The more education you have, the more interested you are in lifelong learning

gallupAdult education researchers have long taken the Gospel of Matthew, where Jesus said “For unto every one that hath shall be given, and he shall have abundance: but from him that hath not shall be taken away even that which he hath”, as a parable for their own field. The so-called Matthew Principle in adult learning states that the more and better your initial education, the greater the likelihood that you will return to learning throughout your adult life.

This basic insight can be seen in virtually every survey of adult learning, and has now been confirmed in a new Gallup poll. As part of its work on a national Well-Being Index, the company asked American adults for their reactions to the statement: “You learn or do something interesting every day”. They then weighted the responses to adjust for age, gender, race, income, region and marital status.

The results showed that while most Americans agreed with this statement, the proportion varied at every stage by prior educational level. Thus 74% of those with some postgraduate education agreed that they learned or did something interesting each day, falling to 63% among those with a high school diploma or less.

Like all surveys, the results end up bundling together a number of different people who have different experiences and understandings of the issues. Still, they can be insightful, and thought-provoking. This particular poll interested me for two reasons.

The first is the question asked, which is extremely broad and includes all kinds of informal learning. The survey doesn’t tell us anything more, and it may be that our prior education shapes our tendency to define an experience as ‘learning’ or to see it as ‘interesting’. Or it may be that the highly educated are more confident when faced with a new experience, and more likely to see it as intriguing and less likely to see it as a threat. And – most probable of all in my view – the highly educated are unlikely to find themselves in routine jobs that bore the socks off them.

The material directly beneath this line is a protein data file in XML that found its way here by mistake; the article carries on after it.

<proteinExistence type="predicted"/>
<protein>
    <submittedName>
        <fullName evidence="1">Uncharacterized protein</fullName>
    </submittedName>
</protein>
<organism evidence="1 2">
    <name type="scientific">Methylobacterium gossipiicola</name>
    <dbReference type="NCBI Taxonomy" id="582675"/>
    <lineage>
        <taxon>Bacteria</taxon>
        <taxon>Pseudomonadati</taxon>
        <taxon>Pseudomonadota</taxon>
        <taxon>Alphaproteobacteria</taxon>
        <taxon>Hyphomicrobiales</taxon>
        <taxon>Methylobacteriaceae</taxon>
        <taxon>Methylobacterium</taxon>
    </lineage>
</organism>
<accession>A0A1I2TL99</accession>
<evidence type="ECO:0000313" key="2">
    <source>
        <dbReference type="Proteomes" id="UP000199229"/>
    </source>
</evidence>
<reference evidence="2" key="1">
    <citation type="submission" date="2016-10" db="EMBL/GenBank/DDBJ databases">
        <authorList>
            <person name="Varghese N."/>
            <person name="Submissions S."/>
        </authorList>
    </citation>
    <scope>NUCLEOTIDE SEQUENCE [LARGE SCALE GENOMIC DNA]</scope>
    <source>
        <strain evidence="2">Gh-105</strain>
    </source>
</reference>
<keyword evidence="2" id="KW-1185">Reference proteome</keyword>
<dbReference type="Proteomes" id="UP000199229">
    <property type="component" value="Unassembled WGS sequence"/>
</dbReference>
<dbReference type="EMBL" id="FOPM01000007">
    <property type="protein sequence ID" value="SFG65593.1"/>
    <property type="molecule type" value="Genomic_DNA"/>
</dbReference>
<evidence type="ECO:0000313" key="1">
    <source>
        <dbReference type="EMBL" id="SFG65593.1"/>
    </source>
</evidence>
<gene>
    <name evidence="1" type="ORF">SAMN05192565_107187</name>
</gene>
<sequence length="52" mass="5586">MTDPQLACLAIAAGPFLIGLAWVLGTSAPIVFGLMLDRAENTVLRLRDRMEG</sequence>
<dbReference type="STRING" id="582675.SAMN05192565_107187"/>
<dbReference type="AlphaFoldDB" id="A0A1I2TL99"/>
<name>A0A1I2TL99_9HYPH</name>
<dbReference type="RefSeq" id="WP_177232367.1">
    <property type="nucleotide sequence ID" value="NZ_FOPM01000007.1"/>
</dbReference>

The second thought-provoking feature is the conclusions that the authors draw. Rather than expressing concern over inequality, they recommend that universities should devote more energy and resources to tracking intangible outcomes of higher education. Presumably this would then allow the universities to beef up their marketing claims, while drumming up more business for the Gallup Well-being Index.

“I learnt my Italian at the Adult Education Centre in Medway”: languages and adult learners

Kelly Tolhurst, MP, businesswoman and adult learner

Kelly Tolhurst, MP, businesswoman and adult learner

Kelly Tolhurst, the Member of Parliament for Rochester and Strood, recently explained the importance to her of learning another language. Working in marine services, she found herself dealing with Italian firms, where her language skills had a business pay-off. She also enjoys watching the Italian TV detective series Montalbano.

And how did she learn this important skill? “I learnt my Italian at the Adult Education Centre in Medway over 10 years”. Fair play to her: that’s a long haul, and learning another language – even one as beautiful as Italian – is work, real hard work.

Yet however hard-working, persistent and competent the learner, it’s virtually impossible to develop language competence without support. The attack on adult education across Britain has eradicated much provision – an attack often accompanied by politicians’ jibes about adult learners’ frivolous interests – and many adult modern language courses have disappeared.

So I was delighed to see that Medway Council’s Adult and Community Learning Service still offers four Italian classes and a Saturday morning ‘conversation cafe’ at its centre in Rochester – and much else besides. Just imagine what the sneerers would say about even a penny of public funding going towards a ‘conversation cafe’ in Italian.

I very much hope that Kelly Tolhurst, who is clearly a woman who knows her own mind, will share her views with the next politician to jeer at people who fail to show the properly serious and vocational mindset when tackling a foreign language.